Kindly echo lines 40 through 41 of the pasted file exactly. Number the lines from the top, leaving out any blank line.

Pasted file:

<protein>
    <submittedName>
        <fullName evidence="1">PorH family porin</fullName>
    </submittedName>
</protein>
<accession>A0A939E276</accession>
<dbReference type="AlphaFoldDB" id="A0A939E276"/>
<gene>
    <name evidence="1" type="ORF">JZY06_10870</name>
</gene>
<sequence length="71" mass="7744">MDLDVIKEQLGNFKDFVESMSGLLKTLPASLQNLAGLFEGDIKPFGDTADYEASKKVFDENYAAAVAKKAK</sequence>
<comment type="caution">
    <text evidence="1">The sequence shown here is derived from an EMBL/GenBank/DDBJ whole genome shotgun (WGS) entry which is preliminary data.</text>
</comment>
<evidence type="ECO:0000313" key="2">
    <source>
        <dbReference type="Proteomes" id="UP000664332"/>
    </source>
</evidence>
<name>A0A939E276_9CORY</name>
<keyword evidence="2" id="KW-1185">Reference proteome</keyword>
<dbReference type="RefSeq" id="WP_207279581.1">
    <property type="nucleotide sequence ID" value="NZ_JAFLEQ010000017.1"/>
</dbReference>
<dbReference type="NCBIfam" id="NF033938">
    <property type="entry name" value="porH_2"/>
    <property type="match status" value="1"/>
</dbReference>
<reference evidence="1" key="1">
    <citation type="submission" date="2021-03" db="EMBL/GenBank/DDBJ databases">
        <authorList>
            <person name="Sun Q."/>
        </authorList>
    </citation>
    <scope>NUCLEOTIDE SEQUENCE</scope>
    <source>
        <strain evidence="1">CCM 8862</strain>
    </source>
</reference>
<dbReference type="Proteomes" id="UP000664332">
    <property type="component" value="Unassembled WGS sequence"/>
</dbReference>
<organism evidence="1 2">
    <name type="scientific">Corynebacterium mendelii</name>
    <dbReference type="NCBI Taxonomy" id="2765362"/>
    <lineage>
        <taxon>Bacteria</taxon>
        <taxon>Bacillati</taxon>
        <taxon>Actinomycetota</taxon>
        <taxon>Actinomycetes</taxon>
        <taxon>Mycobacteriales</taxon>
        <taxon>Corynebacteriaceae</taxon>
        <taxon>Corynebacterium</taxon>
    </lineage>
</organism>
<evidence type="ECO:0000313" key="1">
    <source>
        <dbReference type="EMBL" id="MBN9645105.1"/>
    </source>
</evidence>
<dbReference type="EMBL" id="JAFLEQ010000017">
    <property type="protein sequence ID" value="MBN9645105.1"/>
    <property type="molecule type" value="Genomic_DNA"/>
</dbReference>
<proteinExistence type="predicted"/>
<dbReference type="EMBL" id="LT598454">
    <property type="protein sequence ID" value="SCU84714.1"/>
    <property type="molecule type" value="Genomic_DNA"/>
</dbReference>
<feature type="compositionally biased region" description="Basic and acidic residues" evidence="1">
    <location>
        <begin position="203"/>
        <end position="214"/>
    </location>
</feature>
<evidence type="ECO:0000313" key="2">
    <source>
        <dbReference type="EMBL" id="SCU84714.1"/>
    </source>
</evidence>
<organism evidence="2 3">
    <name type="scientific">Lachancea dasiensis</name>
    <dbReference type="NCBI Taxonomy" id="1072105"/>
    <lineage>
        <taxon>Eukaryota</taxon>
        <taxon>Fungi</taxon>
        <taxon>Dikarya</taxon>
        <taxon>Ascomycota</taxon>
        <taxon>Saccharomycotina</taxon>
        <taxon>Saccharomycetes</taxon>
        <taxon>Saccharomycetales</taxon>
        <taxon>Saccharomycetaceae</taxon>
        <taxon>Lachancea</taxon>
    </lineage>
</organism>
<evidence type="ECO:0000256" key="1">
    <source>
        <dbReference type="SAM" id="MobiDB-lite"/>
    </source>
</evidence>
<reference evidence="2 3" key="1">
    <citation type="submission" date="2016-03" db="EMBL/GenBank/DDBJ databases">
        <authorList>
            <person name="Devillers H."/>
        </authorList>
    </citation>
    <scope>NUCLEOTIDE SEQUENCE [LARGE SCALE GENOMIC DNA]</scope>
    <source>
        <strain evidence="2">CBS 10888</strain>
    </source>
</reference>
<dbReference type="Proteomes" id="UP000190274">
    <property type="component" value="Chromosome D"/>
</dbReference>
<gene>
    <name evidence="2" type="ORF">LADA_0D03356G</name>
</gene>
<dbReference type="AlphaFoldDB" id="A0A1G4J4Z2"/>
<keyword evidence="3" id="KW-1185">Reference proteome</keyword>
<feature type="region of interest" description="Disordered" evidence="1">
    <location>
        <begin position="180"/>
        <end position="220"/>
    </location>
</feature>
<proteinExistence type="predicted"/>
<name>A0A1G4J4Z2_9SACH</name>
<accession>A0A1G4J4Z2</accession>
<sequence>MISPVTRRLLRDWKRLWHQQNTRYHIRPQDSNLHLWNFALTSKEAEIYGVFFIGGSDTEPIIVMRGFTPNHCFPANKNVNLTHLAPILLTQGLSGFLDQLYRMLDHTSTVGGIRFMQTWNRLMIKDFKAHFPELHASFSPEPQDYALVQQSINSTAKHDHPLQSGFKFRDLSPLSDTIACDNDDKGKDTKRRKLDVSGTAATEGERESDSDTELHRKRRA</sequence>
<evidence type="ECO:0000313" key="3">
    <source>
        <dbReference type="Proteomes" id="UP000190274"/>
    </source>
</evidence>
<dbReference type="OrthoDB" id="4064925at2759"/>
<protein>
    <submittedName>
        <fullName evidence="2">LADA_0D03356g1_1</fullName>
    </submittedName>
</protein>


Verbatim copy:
<dbReference type="Proteomes" id="UP000664332">
    <property type="component" value="Unassembled WGS sequence"/>